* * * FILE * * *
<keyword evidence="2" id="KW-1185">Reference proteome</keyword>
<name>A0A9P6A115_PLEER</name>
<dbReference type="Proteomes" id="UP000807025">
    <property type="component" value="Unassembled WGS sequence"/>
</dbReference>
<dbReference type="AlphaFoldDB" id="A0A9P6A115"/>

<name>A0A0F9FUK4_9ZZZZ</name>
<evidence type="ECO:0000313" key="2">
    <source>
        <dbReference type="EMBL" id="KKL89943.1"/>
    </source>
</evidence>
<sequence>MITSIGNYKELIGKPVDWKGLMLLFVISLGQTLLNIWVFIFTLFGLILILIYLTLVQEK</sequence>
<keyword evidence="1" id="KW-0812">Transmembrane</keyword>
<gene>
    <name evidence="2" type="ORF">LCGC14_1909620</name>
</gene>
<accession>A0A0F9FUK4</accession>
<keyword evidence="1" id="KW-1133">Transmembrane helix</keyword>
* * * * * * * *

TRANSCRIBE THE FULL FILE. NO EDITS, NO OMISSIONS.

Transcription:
<keyword evidence="2" id="KW-1185">Reference proteome</keyword>
<name>A0A9P6A115_PLEER</name>
<dbReference type="Proteomes" id="UP000807025">
    <property type="component" value="Unassembled WGS sequence"/>
</dbReference>
<dbReference type="AlphaFoldDB" id="A0A9P6A115"/>

<name>A0A0F9FUK4_9ZZZZ</name>
<evidence type="ECO:0000313" key="2">
    <source>
        <dbReference type="EMBL" id="KKL89943.1"/>
    </source>
</evidence>
<sequence>MITSIGNYKELIGKPVDWKGLMLLFVISLGQTLLNIWVFIFTLFGLILILIYLTLVQEK</sequence>
<keyword evidence="1" id="KW-0812">Transmembrane</keyword>
<gene>
    <name evidence="2" type="ORF">LCGC14_1909620</name>
</gene>
<accession>A0A0F9FUK4</accession>
<keyword evidence="1" id="KW-1133">Transmembrane helix</keyword>